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The anticipated arrival of changes to iOS 14 has sent the mobile AdTech industry into a frenzy to adapt to the new world of advertising. A world without IDFA. Earlier this year, Apple announced that it would update iOS 14 to allow users to opt-out of in-app ad tracking, taking away the very basis of mobile advertising by making IDFA an opt-in rather than opt-out. While since then Apple has announced a decision to delay enforcing this feature until next year, the AdTech ecosystem is already preparing ahead to adapt to the new way of serving ads.

What is the IDFA and What Happens with iOS 14

One of the ways advertising on mobile devices works is based on a Device ID. Apple’s Identifier for Advertisers (or IDFA) can be understood as a unique combination of a string of numbers and letters assigned to each Apple device. Apple introduced IDFA in 2012 as a replacement for its Unique Device Identifier (UDID) The IDFA helps advertisers to identify a user without revealing their personal information and yet be able to deliver targeted messages. Mobile attribution networks and measurement companies also depend on the IDFA for measuring campaign performance. Having a unique identifier for every Apple user, advertisers are able to have greater control over their advertising campaigns by knowing if a particular user clicks on an ad and eventually installs the app. Working with a mobile measurement partner (MMP) advertisers are able to attribute results of the performance campaign.

With the IDFA opt-in requirement, all app owners will have to specifically ask for user permission before they can use the identifier for tracking and ad serving. In a post-GDPR world, user privacy is already a tricky issue. Add to it an opt-in for tracking, and we are likely to see drastic changes to how advertising on mobile will function. In the absence of IDFA, personalized targeting is going to be difficult, not only for advertisers but also for DMPs, MMPs, and ad networks. Mobile retargeting and frequency capping will also be challenging as they rely on the user’s IDFA that is available to ad networks to show retargeting ads to lapsed users. Another area where the absence of IDFA will be hugely felt is attribution and measurement. Without IDFA, MMPs and attribution providers will struggle to provide accurate last-touch and multi-touch attribution, the backbone of mobile advertising. 

It is important to understand that with iOS14, Apple hasn’t specifically removed the existence of IDFA, but made it into an explicitly opt-in feature. Industry experts, however, suggest that we are likely to see a majority of users who will refrain from allowing such permissions for advertisers. 

Enter, the SKAdNetwork

Apple is introducing SKAdNetwork, its own API that would “help advertisers measure the success of ad campaigns while maintaining user privacy.” The SKAdNetwork would allow ad networks to attribute app installs by receiving a signed signal from Apple. According to Apple’s product documentation, the API would involve three key participants – ad networks (a platform that delivers the ad), source apps (app where the ad is displayed), and advertised apps. When a user clicks on an ad, installing the app, the device would send an install validation postback (with iOS 14 this will not be in real-time and there would be two versions of the install validation postback) to the ad network. This would have a campaign ID but no user-/device-specific data will be provided. Apple explained this in the following illustration:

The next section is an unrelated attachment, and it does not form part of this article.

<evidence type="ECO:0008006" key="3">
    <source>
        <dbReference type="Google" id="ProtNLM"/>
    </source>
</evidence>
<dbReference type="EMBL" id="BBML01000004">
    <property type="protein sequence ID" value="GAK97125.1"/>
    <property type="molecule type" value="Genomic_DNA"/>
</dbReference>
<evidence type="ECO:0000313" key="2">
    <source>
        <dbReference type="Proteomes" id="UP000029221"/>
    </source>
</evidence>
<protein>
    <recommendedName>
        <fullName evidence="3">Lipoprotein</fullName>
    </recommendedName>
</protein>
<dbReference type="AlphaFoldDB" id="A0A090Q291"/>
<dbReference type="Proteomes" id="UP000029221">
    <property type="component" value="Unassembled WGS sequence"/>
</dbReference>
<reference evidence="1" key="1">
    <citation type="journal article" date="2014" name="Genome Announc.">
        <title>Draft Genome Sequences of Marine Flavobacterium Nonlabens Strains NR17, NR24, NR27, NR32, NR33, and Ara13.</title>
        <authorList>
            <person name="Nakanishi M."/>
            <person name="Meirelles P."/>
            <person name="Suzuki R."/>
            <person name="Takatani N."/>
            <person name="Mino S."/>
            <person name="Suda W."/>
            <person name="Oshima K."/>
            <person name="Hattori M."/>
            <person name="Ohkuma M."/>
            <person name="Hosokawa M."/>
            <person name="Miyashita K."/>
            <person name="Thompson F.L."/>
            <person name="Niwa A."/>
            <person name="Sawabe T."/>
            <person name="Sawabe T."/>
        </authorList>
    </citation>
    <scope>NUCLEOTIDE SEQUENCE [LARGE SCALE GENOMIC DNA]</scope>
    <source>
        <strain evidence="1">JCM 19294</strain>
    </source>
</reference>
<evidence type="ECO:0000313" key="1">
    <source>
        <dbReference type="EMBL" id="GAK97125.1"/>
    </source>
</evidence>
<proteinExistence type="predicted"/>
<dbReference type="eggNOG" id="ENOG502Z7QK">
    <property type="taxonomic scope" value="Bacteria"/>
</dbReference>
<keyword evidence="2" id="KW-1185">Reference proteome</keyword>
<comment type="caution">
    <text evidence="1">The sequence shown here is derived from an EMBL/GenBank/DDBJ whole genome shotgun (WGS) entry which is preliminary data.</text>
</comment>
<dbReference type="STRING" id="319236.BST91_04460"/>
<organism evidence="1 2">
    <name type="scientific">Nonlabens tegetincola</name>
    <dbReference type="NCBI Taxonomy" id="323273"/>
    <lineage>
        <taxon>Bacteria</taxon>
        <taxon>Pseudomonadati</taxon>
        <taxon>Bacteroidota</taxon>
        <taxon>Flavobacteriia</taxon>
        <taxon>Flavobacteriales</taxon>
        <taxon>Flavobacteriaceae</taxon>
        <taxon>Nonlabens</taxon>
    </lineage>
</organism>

SKAN postback mechanism

Thus, using SKAdNetwork, registered ad networks would be able to get attribution information in a more private and anonymous way. In addition to this, ID for Vendors (IDFV) can be used for app analytics by developers.

How to Prepare for the New World of Advertising on iOS 14

Even as Apple has decided to delay the changes to IDFA to early next year, to give developers enough time to prepare, the AdTech ecosystem is already in full gear to adapt to the changes. 

If you are an ad network or a developer, here are some things to consider while preparing for the changes ahead:

  1. Begin to, if not already, register with Apple’s SKAdNetwork.
  2. Develop internal algorithms to optimize campaigns in compliance with Apple’s privacy guidelines.
  3. Get knowledgeable about alternatives as probabilistic matching with the help of IDFV, fingerprinting and persona attribution
  4. Integrate with Apple’s AppTrackingTransparency Framework to ask permission to track the user.
  5. Implement the SKAdNetwork framework to track installs and post-install conversion values.

The RevX Opportunity

At RevX, we are working extensively with the product teams to develop intelligent algorithms so you can get the most out of your campaigns. We have already registered with Apple’s SKAdNetwork (5a6flpkh64.skadnetwork) and shared that with our supply partners. We are also working with MMPs to develop solutions for measurement and campaign analytics. Performance-driven campaigns with a focus on user privacy have always been a focal point of our advertising efforts at RevX.

Reach us on marketing@revx.io




Nikita Shrivastava

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